Duke of Cambridge speaks out against homophobic bullying in UK’s leading gay title
Prince William has become the first member of the royal family to appear on the cover of a gay magazine.
The heir to the throne features in the July issue of Attitude magazine, discussing the mental health implications of homophobic, bi-phobic and transphobic bullyings.
A number of previous cover stars, including Olympic diver Tom Daley and pop star Harry Judd, of McFly, have appeared topless but the likes of comedian, writer and broadcaster, Stephen Fry and singer Gary Barlow – like William – appeared fully clothed.
The cover came about after the Duke of Cambridge invited Attitude to bring members of the LGBT+ community to Kensington Palace to hear their experiences of bullying and discuss the impact on their mental health implications.
William along with the Duchess of Cambridge and Prince Harry is leading the Heads Together campaign, which aims to end stigma around mental health.
He told Attitude: “No one should be bullied for their sexuality or any other reason and no one should have to put up with the kind of hate that these young people have endured in their lives. The young gay, lesbian and transgender individuals I met through Attitude are truly brave to speak out and to give hope to people who are going through terrible bullying right now. Their sense of strength and optimism should give us all encouragement to stand up to bullying wherever we see it.”
William urged anyone who is being bullied for their sexuality to contact someone who they trust, whether a friend, adult or teacher or someone from a service such as Childline or Diana Award. “You should be proud of the person you are and you have nothing to be ashamed of,” he said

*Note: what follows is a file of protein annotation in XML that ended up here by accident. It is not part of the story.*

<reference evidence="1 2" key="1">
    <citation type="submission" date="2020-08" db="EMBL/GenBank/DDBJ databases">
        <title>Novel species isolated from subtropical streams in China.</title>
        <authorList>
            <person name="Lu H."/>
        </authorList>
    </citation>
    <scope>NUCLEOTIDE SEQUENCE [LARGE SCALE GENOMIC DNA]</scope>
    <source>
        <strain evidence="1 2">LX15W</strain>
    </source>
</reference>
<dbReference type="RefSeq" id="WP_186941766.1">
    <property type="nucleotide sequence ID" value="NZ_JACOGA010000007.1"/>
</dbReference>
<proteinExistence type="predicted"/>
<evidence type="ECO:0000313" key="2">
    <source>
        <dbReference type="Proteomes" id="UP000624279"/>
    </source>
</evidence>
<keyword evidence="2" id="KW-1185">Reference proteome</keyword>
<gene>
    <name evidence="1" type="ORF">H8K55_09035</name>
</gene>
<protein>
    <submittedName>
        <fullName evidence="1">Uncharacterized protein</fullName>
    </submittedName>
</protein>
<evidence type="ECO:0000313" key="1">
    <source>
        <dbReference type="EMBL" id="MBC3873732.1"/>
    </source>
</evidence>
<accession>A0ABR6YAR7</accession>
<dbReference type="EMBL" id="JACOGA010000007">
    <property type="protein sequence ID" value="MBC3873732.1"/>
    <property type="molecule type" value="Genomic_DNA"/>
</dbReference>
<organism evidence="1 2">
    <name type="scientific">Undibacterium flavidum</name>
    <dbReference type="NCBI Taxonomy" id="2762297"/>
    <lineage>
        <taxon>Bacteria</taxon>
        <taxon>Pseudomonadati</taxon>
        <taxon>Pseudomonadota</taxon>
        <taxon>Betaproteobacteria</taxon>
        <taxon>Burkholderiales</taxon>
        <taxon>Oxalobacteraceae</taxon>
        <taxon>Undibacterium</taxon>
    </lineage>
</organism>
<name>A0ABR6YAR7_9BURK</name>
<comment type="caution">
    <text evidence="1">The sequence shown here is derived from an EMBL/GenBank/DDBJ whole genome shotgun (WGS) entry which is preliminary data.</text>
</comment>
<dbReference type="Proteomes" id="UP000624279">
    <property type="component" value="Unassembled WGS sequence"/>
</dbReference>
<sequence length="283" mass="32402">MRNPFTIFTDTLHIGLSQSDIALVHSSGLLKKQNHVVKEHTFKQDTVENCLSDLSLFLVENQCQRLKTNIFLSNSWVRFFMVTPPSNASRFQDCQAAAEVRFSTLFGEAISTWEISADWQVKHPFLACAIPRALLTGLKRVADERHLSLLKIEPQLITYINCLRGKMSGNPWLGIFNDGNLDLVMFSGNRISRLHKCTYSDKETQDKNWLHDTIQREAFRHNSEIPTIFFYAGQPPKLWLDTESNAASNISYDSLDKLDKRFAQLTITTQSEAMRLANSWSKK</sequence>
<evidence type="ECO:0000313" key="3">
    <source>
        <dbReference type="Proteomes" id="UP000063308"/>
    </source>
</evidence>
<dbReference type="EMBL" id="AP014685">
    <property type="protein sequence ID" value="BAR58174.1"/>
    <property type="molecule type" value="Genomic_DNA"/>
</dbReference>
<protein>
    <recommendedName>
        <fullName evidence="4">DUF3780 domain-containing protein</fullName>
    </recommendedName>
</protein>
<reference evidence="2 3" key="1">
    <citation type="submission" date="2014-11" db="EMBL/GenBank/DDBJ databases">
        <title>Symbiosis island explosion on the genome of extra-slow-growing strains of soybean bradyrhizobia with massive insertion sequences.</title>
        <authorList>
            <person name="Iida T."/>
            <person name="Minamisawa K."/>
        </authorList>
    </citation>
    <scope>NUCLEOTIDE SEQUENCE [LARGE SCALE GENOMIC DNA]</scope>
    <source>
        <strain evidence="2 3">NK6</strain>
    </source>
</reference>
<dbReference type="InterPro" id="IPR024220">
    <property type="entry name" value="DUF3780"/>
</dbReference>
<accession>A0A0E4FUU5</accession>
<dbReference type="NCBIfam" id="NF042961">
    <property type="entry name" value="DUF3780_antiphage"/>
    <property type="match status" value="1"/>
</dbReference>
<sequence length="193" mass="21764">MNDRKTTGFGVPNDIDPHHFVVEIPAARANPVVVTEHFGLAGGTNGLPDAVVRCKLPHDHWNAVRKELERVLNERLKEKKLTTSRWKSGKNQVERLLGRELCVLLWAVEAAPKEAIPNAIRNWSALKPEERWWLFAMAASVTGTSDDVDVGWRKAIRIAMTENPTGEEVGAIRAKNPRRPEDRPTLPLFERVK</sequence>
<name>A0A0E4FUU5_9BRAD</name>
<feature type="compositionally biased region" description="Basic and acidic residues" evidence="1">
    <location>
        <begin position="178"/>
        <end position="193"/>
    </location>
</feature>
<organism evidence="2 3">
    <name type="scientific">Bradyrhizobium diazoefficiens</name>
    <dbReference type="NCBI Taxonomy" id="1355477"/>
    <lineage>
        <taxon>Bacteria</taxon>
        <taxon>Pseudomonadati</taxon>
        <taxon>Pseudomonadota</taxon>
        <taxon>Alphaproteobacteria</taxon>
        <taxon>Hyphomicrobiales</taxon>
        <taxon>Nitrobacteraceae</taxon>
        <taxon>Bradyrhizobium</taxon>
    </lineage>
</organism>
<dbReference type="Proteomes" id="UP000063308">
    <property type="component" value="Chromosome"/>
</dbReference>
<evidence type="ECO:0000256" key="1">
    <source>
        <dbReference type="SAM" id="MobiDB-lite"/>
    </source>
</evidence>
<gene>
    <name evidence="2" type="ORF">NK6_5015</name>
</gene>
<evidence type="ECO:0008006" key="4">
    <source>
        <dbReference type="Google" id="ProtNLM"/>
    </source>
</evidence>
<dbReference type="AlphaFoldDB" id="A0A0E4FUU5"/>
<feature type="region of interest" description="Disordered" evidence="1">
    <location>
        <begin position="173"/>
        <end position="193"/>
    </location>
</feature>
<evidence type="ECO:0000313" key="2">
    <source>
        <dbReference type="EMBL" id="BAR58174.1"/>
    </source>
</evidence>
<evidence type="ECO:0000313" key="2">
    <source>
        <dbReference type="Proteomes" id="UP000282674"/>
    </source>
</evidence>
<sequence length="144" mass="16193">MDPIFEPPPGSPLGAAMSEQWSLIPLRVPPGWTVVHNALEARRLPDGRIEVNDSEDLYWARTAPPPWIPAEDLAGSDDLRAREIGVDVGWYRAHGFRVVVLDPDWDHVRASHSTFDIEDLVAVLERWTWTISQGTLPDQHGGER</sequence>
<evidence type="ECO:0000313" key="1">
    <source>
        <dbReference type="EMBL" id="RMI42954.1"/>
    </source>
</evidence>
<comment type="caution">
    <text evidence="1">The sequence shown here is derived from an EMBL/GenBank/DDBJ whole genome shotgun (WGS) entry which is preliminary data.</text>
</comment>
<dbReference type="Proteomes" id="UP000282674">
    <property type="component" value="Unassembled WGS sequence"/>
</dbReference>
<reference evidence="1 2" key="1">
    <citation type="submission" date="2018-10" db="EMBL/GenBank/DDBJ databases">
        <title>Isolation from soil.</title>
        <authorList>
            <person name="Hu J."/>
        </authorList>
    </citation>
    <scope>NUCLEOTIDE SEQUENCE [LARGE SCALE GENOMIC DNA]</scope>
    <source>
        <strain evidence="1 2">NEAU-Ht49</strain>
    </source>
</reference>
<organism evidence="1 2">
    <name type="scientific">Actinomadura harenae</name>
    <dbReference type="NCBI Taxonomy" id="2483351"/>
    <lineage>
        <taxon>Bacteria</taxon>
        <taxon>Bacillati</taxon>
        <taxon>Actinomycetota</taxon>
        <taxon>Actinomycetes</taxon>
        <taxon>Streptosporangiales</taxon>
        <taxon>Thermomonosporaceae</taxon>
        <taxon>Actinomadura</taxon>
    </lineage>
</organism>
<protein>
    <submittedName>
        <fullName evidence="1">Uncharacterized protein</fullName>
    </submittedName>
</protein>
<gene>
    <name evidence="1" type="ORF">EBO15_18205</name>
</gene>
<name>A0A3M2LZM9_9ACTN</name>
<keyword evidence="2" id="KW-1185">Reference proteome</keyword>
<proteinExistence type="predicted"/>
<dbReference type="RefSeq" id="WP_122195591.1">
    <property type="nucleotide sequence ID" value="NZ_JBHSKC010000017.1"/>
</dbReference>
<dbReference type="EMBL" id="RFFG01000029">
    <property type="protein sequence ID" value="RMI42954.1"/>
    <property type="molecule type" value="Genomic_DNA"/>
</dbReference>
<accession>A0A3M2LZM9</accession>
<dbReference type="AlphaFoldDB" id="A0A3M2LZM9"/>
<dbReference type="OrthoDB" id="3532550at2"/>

Research has found that 33.9% of young LGBT people had made at least one suicide attempt compared with 17.9% of young straight people, while 48.1% of trans young people had attempted suicide.
Attitude editor Matthew Todd said: “During my time as editor of Attitude I have met parents whose child has taken or lost their life after being bullied for being LGBT+ or just perceived to be LGBT. I am very happy that the future king of the United Kingdom agrees this must stop.”
The issue of Attitude magazine went to press on 8 June, just days before the killing of 49 LGBT+ people at a gay club in Orlando. On Tuesday, William and Kate signed a book of condolences at the US embassy for victims of the massacre.
The magazine said: “Such violence does not exist in a vacuum but snowballs from intolerance and bullying that begins in classrooms, too often comes from politicians or religious leaders and is often not treated with respect by the media.
Heads Together is a mental health campaign led by The Royal Foundation in partnership with YoungMinds and six other charities. The aim of the campaign is to challenge mental health stigma and change the national conversation on mental wellbeing.
Article by Haroon Siddique for The Guardian posted June 15, 2016